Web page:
Idiot box

When I first moved to Surrey, back in the early noughties, my apartment was the most popular meeting spot for all my friends. True, its location was convenient, but in those days it didn’t have much furniture and anyplace you might want to sit, if it wasn’t piled high with books or junk, was covered with a sticky film of dust and week-old pizza cheese. Look, what do you want from me? I was a single guy, living alone. If a girl was coming over or something, I’d always make sure to scrape the worst of the stuff off the walls.

But people always came by. Whenever we had a party to go to, everyone would gather at my place for drinks beforehand. Whenever anyone wanted to grab a few beers and chill out after work, good old Lansdowne Road was the perpetual destination. Why? Because I was the only guy who didn’t have a television.

It was a revolutionary concept to a group of people weaned on television. Rather than just sitting silently in a room staring at sports highlights, or cooking shows, or wild animals procreating, whoever came was forced to actually speak and interact with each other. We’d just grab some drinks, put on some music and just chat all night. And people loved it. Everyone remarked on how much they enjoyed coming by David’s place, and, I assure you, that never happens. No one could really believe it; not watching telly was not only productive, it could be fun.

I wasn’t trying to make any statement by not having a television; I just didn’t trust myself. With my telly in the front room, I was spending a frightening amount of time falling asleep on my sofa to reruns of ER. I’d just started writing more, and every time inspiration would hit, it would be all I could do to avoid the narcotic of Die Hard sequels on Channel Five. Eventually I just sold the damn thing; it was like removing a tumour. Shortly after that, I started writing my first novel, and I haven’t stopped. But now I have a TV again and the old habits are creeping back.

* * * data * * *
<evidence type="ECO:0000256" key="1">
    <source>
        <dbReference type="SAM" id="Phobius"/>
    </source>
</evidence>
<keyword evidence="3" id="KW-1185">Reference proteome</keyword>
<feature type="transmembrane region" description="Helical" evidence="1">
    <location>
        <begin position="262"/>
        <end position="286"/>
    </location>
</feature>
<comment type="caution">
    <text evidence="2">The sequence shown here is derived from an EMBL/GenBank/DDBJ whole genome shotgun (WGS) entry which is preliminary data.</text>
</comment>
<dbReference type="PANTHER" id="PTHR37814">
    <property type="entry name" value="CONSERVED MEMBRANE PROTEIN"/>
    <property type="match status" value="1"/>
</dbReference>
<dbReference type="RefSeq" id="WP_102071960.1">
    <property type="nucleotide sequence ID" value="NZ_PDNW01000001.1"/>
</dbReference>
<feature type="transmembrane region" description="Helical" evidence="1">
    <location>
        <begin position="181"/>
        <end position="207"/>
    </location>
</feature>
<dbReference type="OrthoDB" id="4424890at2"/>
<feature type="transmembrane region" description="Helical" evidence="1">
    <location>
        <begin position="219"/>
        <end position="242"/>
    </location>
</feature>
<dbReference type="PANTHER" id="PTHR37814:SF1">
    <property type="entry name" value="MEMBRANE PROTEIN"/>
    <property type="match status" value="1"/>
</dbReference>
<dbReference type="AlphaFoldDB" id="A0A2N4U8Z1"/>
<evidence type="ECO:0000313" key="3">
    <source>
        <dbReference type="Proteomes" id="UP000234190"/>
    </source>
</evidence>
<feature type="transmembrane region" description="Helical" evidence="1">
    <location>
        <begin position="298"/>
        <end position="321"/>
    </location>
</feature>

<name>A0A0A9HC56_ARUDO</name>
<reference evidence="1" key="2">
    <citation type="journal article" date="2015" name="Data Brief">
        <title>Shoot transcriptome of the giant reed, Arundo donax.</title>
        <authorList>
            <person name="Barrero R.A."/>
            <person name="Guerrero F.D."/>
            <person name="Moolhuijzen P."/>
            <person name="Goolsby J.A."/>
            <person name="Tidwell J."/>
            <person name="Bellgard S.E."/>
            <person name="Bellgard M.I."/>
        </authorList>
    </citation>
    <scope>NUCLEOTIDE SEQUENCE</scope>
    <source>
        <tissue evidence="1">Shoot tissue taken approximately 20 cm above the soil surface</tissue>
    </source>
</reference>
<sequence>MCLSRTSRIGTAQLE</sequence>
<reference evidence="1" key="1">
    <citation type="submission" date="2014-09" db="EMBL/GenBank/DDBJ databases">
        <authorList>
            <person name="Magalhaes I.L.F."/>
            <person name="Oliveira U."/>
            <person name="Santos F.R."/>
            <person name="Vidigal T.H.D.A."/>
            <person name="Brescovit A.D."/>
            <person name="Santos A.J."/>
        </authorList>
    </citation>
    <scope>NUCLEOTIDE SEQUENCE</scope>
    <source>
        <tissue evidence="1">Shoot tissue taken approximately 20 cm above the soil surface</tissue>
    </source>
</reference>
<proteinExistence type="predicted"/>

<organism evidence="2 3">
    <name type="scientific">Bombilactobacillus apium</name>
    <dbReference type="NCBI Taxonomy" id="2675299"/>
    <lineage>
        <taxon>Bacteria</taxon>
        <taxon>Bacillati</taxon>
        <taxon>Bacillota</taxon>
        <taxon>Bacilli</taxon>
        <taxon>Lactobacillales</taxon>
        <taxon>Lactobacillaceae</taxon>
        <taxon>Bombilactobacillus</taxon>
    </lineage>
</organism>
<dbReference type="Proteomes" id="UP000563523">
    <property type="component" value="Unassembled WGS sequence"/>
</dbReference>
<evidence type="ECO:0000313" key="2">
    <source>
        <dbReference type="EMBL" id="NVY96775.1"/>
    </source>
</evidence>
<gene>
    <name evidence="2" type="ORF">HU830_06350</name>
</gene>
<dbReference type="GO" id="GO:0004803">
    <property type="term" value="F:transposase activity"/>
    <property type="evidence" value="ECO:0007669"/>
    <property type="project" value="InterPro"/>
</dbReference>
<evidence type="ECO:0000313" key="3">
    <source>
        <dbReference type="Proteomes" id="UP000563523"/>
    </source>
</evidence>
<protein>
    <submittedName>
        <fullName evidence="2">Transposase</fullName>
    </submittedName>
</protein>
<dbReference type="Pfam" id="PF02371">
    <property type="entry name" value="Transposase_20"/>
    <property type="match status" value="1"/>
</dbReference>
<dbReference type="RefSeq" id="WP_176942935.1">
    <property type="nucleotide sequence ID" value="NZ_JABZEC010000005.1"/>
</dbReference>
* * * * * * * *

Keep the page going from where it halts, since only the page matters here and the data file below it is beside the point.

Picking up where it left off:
Of course, these days, everyone has Sky Plus or something like that. A friend of mine, a doctor, often works nights and wakes up about noon. After breakfast, he flips through all the night’s programming — specifically sports and Sky Atlantic shows, among my personal vices as well — sets up exactly what he wants to record and then goes to work. When he comes home, he watches all the night’s events, at his own pace, until the wee hours of the morning. Then he goes to bed and does the whole thing again. What’s bad about this is not that television appears to be ruling his life; what’s bad is that any of us, including me, would likely do the exact same thing.

I have Sky Plus, myself. I got rid of the movie channels over a year ago and kept all the sports. Still, included in my package are several Lifetime affiliates and, as of earlier this year (woo hoo!), Sky Atlantic (aka HBO UK). Now anytime I want to watch Curb Your Enthusiasm or The Sopranos, it’s all there. This is not good. This is bad. This is trouble.

I had a long week and have been putting off writing this piece, mostly out of exhaustion and, um… lack of electricity? But now, I’ve sat down to do it, in front of the TV.

I’m watching golf on the telly right now. It’s a little embarrassing to say this, but either I’ve got older and more boring or golf has become considerably more interesting since I last paid any real attention to it. It’s very soothing, golf… shit, watching golf is better than actually being outside… let’s see, what else is on…

A man just told me how, when he got genital herpes, he decided that wasn’t gonna stop him from living his life. (You go, guy!) Dave (the channel) is showing Friday the 13th, Part VII. (Stay out of the woods, people!) Ozzy Osbourne appears unable to articulate syllables while singing at some outdoor gig. (Um, isn’t Ozzy a professional singer? Does anybody believe this act anymore?) OMG, Newcastle’s Joey Barton just got slapped by Gervinho of Arsenal… wow, Sky has an on-demand service that lets you watch porn ANYTIME… ooh, look, Kate Winslet is nude in a movie again… that’s wild that you can chop all that salad so easily…

Usually, writing a piece for this blog takes about an hour, maybe a little more if I’m feeling particularly windy. This piece, written on a laptop in my living room, in front of the telly, took me seven hours. Sky Living is running a marathon of that Monk show, you see. There’s three hours, right there. (That little dude always gets his man!)

How anyone gets anything done these days, honestly, I have no idea.

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